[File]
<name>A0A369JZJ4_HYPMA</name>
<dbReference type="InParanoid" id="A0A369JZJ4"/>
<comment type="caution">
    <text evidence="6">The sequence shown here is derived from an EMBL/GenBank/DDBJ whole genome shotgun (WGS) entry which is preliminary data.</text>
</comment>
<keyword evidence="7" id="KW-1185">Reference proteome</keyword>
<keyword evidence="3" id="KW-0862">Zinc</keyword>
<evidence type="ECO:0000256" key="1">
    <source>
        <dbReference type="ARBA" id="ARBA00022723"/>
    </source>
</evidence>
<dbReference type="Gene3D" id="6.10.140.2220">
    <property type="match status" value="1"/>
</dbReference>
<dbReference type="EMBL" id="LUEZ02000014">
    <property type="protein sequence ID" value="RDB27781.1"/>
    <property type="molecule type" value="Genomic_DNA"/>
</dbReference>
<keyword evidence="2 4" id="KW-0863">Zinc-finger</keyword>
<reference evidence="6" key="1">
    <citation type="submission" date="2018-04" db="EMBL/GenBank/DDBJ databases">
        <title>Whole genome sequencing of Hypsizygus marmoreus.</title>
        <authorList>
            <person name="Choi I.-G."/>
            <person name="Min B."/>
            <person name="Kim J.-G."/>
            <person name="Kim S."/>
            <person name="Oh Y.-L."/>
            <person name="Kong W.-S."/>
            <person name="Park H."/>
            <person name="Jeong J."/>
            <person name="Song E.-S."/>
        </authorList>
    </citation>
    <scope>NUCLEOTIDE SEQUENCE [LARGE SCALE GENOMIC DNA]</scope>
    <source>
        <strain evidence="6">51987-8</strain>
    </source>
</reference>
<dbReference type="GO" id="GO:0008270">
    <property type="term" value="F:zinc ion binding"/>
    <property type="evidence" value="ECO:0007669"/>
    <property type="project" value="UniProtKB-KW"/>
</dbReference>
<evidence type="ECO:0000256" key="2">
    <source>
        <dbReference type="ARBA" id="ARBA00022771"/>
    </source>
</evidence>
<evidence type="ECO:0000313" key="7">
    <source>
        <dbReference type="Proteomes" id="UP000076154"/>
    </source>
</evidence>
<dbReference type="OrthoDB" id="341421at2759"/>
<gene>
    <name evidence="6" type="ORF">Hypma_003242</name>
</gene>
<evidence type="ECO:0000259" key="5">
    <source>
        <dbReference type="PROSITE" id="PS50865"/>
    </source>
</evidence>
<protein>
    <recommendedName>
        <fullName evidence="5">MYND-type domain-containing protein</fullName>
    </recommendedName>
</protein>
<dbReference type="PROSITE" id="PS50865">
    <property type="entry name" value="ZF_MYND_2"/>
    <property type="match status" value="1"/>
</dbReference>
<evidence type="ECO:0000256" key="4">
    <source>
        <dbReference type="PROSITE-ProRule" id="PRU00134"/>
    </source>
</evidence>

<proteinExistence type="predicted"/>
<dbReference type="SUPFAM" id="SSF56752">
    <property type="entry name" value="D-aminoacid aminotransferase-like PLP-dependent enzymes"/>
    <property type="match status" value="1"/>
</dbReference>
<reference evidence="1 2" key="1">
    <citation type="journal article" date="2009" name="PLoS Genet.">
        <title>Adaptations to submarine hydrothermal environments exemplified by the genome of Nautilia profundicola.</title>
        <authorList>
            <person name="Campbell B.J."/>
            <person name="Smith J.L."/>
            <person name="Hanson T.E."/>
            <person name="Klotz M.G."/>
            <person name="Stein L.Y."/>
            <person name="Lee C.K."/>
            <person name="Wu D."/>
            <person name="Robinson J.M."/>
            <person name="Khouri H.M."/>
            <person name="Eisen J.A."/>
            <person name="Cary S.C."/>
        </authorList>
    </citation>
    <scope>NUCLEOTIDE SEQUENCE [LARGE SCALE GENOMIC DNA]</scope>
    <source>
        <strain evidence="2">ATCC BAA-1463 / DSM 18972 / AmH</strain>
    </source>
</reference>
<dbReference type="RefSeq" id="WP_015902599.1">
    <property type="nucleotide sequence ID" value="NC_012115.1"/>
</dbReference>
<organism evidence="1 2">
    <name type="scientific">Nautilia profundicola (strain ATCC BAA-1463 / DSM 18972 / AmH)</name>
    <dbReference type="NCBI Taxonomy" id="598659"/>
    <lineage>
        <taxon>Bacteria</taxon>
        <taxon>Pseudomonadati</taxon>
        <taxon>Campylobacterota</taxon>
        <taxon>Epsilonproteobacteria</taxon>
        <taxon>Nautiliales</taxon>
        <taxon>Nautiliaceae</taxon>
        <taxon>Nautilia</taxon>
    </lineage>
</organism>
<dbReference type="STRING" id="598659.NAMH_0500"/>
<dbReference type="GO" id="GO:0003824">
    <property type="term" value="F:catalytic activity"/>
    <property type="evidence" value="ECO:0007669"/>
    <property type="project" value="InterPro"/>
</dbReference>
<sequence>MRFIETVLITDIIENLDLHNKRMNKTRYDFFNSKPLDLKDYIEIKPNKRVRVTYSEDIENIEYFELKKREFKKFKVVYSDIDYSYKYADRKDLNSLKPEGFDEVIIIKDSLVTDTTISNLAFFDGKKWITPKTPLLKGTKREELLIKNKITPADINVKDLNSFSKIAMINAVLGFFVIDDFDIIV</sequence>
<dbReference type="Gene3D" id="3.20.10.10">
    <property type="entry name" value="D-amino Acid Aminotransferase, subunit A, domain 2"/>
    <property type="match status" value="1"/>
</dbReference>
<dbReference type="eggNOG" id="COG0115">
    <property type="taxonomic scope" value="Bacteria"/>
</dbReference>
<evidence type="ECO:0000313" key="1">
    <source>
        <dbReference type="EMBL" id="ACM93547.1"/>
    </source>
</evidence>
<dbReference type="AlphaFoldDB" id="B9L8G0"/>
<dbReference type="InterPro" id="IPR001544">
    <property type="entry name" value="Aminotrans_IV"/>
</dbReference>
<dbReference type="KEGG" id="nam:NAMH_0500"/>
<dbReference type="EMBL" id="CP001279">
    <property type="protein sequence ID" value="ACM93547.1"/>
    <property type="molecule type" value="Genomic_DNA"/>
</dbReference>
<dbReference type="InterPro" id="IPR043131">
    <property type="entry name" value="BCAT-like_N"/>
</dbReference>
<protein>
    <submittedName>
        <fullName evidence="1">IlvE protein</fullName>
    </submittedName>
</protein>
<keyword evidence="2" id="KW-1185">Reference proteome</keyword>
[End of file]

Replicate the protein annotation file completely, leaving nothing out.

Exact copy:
<name>A0A369JZJ4_HYPMA</name>
<dbReference type="InParanoid" id="A0A369JZJ4"/>
<comment type="caution">
    <text evidence="6">The sequence shown here is derived from an EMBL/GenBank/DDBJ whole genome shotgun (WGS) entry which is preliminary data.</text>
</comment>
<keyword evidence="7" id="KW-1185">Reference proteome</keyword>
<keyword evidence="3" id="KW-0862">Zinc</keyword>
<evidence type="ECO:0000256" key="1">
    <source>
        <dbReference type="ARBA" id="ARBA00022723"/>
    </source>
</evidence>
<dbReference type="Gene3D" id="6.10.140.2220">
    <property type="match status" value="1"/>
</dbReference>
<dbReference type="EMBL" id="LUEZ02000014">
    <property type="protein sequence ID" value="RDB27781.1"/>
    <property type="molecule type" value="Genomic_DNA"/>
</dbReference>
<keyword evidence="2 4" id="KW-0863">Zinc-finger</keyword>
<reference evidence="6" key="1">
    <citation type="submission" date="2018-04" db="EMBL/GenBank/DDBJ databases">
        <title>Whole genome sequencing of Hypsizygus marmoreus.</title>
        <authorList>
            <person name="Choi I.-G."/>
            <person name="Min B."/>
            <person name="Kim J.-G."/>
            <person name="Kim S."/>
            <person name="Oh Y.-L."/>
            <person name="Kong W.-S."/>
            <person name="Park H."/>
            <person name="Jeong J."/>
            <person name="Song E.-S."/>
        </authorList>
    </citation>
    <scope>NUCLEOTIDE SEQUENCE [LARGE SCALE GENOMIC DNA]</scope>
    <source>
        <strain evidence="6">51987-8</strain>
    </source>
</reference>
<dbReference type="GO" id="GO:0008270">
    <property type="term" value="F:zinc ion binding"/>
    <property type="evidence" value="ECO:0007669"/>
    <property type="project" value="UniProtKB-KW"/>
</dbReference>
<evidence type="ECO:0000256" key="2">
    <source>
        <dbReference type="ARBA" id="ARBA00022771"/>
    </source>
</evidence>
<evidence type="ECO:0000313" key="7">
    <source>
        <dbReference type="Proteomes" id="UP000076154"/>
    </source>
</evidence>
<dbReference type="OrthoDB" id="341421at2759"/>
<gene>
    <name evidence="6" type="ORF">Hypma_003242</name>
</gene>
<evidence type="ECO:0000259" key="5">
    <source>
        <dbReference type="PROSITE" id="PS50865"/>
    </source>
</evidence>
<protein>
    <recommendedName>
        <fullName evidence="5">MYND-type domain-containing protein</fullName>
    </recommendedName>
</protein>
<dbReference type="PROSITE" id="PS50865">
    <property type="entry name" value="ZF_MYND_2"/>
    <property type="match status" value="1"/>
</dbReference>
<evidence type="ECO:0000256" key="4">
    <source>
        <dbReference type="PROSITE-ProRule" id="PRU00134"/>
    </source>
</evidence>

<proteinExistence type="predicted"/>
<dbReference type="SUPFAM" id="SSF56752">
    <property type="entry name" value="D-aminoacid aminotransferase-like PLP-dependent enzymes"/>
    <property type="match status" value="1"/>
</dbReference>
<reference evidence="1 2" key="1">
    <citation type="journal article" date="2009" name="PLoS Genet.">
        <title>Adaptations to submarine hydrothermal environments exemplified by the genome of Nautilia profundicola.</title>
        <authorList>
            <person name="Campbell B.J."/>
            <person name="Smith J.L."/>
            <person name="Hanson T.E."/>
            <person name="Klotz M.G."/>
            <person name="Stein L.Y."/>
            <person name="Lee C.K."/>
            <person name="Wu D."/>
            <person name="Robinson J.M."/>
            <person name="Khouri H.M."/>
            <person name="Eisen J.A."/>
            <person name="Cary S.C."/>
        </authorList>
    </citation>
    <scope>NUCLEOTIDE SEQUENCE [LARGE SCALE GENOMIC DNA]</scope>
    <source>
        <strain evidence="2">ATCC BAA-1463 / DSM 18972 / AmH</strain>
    </source>
</reference>
<dbReference type="RefSeq" id="WP_015902599.1">
    <property type="nucleotide sequence ID" value="NC_012115.1"/>
</dbReference>
<organism evidence="1 2">
    <name type="scientific">Nautilia profundicola (strain ATCC BAA-1463 / DSM 18972 / AmH)</name>
    <dbReference type="NCBI Taxonomy" id="598659"/>
    <lineage>
        <taxon>Bacteria</taxon>
        <taxon>Pseudomonadati</taxon>
        <taxon>Campylobacterota</taxon>
        <taxon>Epsilonproteobacteria</taxon>
        <taxon>Nautiliales</taxon>
        <taxon>Nautiliaceae</taxon>
        <taxon>Nautilia</taxon>
    </lineage>
</organism>
<dbReference type="STRING" id="598659.NAMH_0500"/>
<dbReference type="GO" id="GO:0003824">
    <property type="term" value="F:catalytic activity"/>
    <property type="evidence" value="ECO:0007669"/>
    <property type="project" value="InterPro"/>
</dbReference>
<sequence>MRFIETVLITDIIENLDLHNKRMNKTRYDFFNSKPLDLKDYIEIKPNKRVRVTYSEDIENIEYFELKKREFKKFKVVYSDIDYSYKYADRKDLNSLKPEGFDEVIIIKDSLVTDTTISNLAFFDGKKWITPKTPLLKGTKREELLIKNKITPADINVKDLNSFSKIAMINAVLGFFVIDDFDIIV</sequence>
<dbReference type="Gene3D" id="3.20.10.10">
    <property type="entry name" value="D-amino Acid Aminotransferase, subunit A, domain 2"/>
    <property type="match status" value="1"/>
</dbReference>
<dbReference type="eggNOG" id="COG0115">
    <property type="taxonomic scope" value="Bacteria"/>
</dbReference>
<evidence type="ECO:0000313" key="1">
    <source>
        <dbReference type="EMBL" id="ACM93547.1"/>
    </source>
</evidence>
<dbReference type="AlphaFoldDB" id="B9L8G0"/>
<dbReference type="InterPro" id="IPR001544">
    <property type="entry name" value="Aminotrans_IV"/>
</dbReference>
<dbReference type="KEGG" id="nam:NAMH_0500"/>
<dbReference type="EMBL" id="CP001279">
    <property type="protein sequence ID" value="ACM93547.1"/>
    <property type="molecule type" value="Genomic_DNA"/>
</dbReference>
<dbReference type="InterPro" id="IPR043131">
    <property type="entry name" value="BCAT-like_N"/>
</dbReference>
<protein>
    <submittedName>
        <fullName evidence="1">IlvE protein</fullName>
    </submittedName>
</protein>
<keyword evidence="2" id="KW-1185">Reference proteome</keyword>